By Ziyi Mai

Since the embarrassing “bathroom bill”(House Bill 2), the state of North Carolina once again has received national attention as the dominating Republicans in the General Assembly called a special legislative session in December introducing bills that could significantly strip executive power from the incoming Democratic governor.

According to The New York Times, Republicans that dominate both chambers of the legislature hastily convened a special session passing bills that require State Senate confirmation of cabinet appointments; sharply cut the number of employees who report to the governor from 1,500 to 300; and shifting the appointing power of the Board of Elections from the governor to the legislature, aiming to keep Republicans in power even if they have lost the gubernatorial race.

Politics in North Carolina has degenerated into a trend of purer partisan battle than serving the public as the end goal.

As Karen L. Cox pointed out in a New York Times op-ed, politics in the state wasn’t always a fierce partisan war.

It used to have civility in both side of the ales and the two parties cooperated toward the same goal for the good of the public.

The rotunda in the North Carolina state capital in Raleigh. Photo Credit: Jim Bowen/ Flickr (CC By 2.0)

The Old North State has been dubbed as the leading progressive force in the south, which is a blessing given the racial history in the south.

Slow but steady pace of progressive policies have been interrupted since 2010, when Republicans took control of the legislature, and two years later, the governorship.

It is not uncommon in a state that power shifts between parties from time to time.

But the performance of the NC Republicans from the past several years has clearly shown that they tried to move away from a secular government and establish rules of ideology and even religion.

The cumulative effect of all these changes is that our state is moving to a direction of theocracy.

The ideals of Republicans, to a large extent, are more driven by briefs rather than empirics that reflect the reality of the conflicts and problems in a society.

There’s no doubt that some of the ideals are beneficial to the society, such pro-business economic policy and limited the size of government.

Yet these policies are inevitably distorted when it comes to implementation. In social issues, the NC Republicans propose bills that are grounded on Christian beliefs in the name of protecting North Carolinians from liberal influence.

This is the reason that the NCGA has consistently passed eerie laws on which Americans out of the state might not get a clue.

Contrary to what liberals despise, many Christian principles are essentially good moral standards for a civil society, and the foundation of liberty to some extent.

Yet, these principles only work conditioned on individual believers. Christians usually wholeheartedly follow those principles without mandates.

However, any religious principles, no matter how good they are, would become tyrannical once a government implements them and require all citizens to follow.

From this standpoint, it is not difficult to understand why Republicans have a prolong resistance to issues such as gay marriage, abortion and gender equality.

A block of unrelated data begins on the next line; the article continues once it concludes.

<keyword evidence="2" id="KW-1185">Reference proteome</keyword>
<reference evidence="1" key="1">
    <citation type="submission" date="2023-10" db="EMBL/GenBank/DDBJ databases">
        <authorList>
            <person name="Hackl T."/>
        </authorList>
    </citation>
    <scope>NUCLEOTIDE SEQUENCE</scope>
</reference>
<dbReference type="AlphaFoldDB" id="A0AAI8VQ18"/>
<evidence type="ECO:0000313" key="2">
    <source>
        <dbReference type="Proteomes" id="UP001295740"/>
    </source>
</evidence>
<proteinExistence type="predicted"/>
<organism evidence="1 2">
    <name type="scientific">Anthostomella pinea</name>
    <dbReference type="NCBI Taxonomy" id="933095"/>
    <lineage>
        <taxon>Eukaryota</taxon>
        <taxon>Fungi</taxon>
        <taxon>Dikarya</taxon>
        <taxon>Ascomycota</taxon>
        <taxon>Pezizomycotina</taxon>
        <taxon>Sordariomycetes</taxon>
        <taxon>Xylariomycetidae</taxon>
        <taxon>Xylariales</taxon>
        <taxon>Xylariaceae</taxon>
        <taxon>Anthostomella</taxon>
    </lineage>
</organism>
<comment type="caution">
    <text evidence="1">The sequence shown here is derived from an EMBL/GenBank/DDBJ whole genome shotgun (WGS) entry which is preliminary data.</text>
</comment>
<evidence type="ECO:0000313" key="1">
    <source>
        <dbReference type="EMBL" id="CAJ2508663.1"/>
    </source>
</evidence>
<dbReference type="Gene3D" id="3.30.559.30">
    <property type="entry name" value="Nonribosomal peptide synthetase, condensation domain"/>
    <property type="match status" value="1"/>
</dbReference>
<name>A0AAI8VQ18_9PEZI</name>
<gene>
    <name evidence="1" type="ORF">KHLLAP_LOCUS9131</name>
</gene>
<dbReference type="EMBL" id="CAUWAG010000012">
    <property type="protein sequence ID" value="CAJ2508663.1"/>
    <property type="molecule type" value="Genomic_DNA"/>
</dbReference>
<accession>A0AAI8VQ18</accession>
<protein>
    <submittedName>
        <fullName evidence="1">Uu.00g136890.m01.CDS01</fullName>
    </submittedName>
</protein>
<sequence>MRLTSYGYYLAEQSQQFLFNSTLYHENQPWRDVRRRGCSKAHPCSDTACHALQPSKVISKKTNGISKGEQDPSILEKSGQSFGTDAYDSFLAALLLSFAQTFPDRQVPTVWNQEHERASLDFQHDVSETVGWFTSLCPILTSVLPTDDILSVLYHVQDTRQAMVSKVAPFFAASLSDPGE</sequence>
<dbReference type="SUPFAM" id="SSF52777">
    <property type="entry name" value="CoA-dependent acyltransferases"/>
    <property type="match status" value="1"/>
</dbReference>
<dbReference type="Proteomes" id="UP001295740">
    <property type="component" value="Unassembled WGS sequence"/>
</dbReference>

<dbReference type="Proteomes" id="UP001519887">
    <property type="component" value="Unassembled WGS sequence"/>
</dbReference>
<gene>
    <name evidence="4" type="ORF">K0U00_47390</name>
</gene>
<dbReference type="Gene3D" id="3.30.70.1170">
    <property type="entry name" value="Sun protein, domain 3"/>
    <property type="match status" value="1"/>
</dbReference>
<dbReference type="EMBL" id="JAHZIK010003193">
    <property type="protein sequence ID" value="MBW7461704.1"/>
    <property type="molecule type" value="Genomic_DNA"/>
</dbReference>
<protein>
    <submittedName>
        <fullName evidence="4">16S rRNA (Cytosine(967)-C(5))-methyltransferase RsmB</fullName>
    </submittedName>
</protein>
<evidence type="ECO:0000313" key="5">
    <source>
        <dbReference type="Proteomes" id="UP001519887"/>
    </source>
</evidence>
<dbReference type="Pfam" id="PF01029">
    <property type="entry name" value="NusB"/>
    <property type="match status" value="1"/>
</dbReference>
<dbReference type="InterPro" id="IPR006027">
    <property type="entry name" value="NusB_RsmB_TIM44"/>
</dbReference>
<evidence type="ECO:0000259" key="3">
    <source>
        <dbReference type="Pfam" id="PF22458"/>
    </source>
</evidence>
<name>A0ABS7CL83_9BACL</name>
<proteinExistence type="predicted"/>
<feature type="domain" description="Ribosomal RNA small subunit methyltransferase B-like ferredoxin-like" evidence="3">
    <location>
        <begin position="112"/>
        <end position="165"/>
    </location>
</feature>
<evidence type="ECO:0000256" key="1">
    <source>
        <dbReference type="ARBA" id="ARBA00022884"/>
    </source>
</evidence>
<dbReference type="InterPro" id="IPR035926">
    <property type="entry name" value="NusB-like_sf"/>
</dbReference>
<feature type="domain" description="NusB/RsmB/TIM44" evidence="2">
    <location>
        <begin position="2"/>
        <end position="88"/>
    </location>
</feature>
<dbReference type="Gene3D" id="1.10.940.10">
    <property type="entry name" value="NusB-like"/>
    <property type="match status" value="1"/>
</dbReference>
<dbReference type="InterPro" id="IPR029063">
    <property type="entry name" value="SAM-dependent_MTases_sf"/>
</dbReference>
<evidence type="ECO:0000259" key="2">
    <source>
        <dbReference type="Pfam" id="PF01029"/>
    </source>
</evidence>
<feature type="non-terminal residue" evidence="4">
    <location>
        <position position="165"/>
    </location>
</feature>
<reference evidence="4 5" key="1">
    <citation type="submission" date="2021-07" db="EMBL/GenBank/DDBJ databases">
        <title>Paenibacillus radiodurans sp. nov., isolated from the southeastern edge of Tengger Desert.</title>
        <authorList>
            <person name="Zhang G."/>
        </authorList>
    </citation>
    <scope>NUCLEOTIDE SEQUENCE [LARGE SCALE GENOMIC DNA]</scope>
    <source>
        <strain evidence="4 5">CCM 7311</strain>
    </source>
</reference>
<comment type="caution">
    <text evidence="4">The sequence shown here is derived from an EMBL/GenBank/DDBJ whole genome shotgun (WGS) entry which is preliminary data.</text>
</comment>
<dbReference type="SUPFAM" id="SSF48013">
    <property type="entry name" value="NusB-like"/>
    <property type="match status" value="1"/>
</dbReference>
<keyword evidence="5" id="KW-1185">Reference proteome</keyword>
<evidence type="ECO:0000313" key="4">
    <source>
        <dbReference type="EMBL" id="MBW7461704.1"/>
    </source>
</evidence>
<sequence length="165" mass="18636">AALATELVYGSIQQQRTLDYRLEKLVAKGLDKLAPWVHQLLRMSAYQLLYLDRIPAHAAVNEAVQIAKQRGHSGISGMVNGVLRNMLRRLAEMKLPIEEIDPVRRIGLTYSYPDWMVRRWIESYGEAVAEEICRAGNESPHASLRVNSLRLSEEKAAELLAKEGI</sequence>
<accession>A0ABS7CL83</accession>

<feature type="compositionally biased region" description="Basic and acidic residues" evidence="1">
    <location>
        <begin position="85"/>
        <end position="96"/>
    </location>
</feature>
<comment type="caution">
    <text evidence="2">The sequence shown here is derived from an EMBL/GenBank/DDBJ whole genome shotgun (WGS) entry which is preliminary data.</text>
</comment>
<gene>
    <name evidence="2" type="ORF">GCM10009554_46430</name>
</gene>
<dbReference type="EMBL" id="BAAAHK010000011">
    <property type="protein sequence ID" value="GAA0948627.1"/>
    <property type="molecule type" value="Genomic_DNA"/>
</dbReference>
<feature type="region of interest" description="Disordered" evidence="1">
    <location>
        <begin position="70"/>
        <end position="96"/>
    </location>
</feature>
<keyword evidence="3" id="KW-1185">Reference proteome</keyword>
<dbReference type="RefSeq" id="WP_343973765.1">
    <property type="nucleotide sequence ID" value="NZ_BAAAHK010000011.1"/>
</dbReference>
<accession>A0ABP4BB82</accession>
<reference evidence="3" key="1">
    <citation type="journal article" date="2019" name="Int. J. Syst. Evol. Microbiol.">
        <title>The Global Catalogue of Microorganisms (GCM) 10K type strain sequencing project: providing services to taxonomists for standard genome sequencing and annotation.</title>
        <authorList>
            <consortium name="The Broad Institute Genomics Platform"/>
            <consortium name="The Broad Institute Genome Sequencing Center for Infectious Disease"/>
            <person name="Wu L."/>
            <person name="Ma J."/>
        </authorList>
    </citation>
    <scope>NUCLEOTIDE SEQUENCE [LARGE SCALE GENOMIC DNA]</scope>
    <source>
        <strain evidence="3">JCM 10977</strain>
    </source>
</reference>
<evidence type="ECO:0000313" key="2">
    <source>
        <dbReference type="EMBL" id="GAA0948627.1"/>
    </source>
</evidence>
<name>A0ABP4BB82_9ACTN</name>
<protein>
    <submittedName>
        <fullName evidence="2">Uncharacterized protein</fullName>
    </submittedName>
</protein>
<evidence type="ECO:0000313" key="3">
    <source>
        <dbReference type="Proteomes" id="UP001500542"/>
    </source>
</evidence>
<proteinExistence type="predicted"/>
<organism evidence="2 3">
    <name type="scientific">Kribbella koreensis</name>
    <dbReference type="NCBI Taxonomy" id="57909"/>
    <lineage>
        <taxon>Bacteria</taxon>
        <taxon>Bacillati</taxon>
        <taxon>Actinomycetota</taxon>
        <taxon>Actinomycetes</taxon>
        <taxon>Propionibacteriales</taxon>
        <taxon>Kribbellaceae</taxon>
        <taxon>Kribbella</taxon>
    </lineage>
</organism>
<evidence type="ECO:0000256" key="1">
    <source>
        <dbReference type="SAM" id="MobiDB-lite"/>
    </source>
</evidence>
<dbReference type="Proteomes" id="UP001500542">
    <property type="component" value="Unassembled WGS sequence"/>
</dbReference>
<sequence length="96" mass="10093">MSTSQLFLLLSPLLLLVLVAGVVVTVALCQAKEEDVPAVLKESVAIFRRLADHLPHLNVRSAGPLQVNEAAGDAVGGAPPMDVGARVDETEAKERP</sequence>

The Republican government in North Carolina has already spent tremendous money and time in defending its effort changing the geopolitical environment and the state’s institutions.

In November, 2016, a three-judge panel of the District Court of North Carolina ruled that the Republican-drawn legislative map were unconstitutional, citing that it is racial gerrymanders that purposefully separated African-American and Hispanic voters into a few districts.

This is one of many examples that the state has been facing legal challenges from civil group and federal government as a result of its peculiar legislature serving not the public interest but the party’s.

The latest move of stripping the incoming governor’s power is the continuation of this direction, that NC Republicans are desperate to exert its religious influence on all North Carolinians.

Conservatives always scoff at liberals so called “overreaction” on such matters.

David French of National Review wrote “… bipartisan election boards and senate approval for gubernatorial appointments are hardly the stuff of which tyrannies are built. ”

It is true that these measures aren’t.

But the due process of making these changes should be questioned.

According to the state Constitution and the general principle of check and balances, the executive and legislature are both branches of state government in which their weight of power should be equal and separate.

Any rearrangement of power between branches is a matter of constitutionality and should proceed with the change of the state constitution.

If the legislation has become all-powerful to strip rights from the executive and the judiciary as lawmakers wish, a state would become a collective tyranny. And this is exactly the situation that the founding fathers want to avoid.

Putting bigotry pieces of legislation such as HB2 should be worrisome, but what is even more troubling is the damage that NC Republicans have done to our state’s democratic institutions that ensure stability and serve the public’s interest regardless of rule from either party.

Unfortunately, the deterioration of these institutions seems unstoppable as the NC Republicans continue to undermine all branches of the state government and the Board of Elections.

Ziyi Mai is a Teaching Assistant at North Carolina State University and a Young Leader columnist. 

RISE NEWS is a grassroots journalism news organization that is working to change the way young people become informed and engaged in the world. You can write for us.

Cover Photo Credit: Gerry Dincher/ Flickr (CC By 2.0)

 

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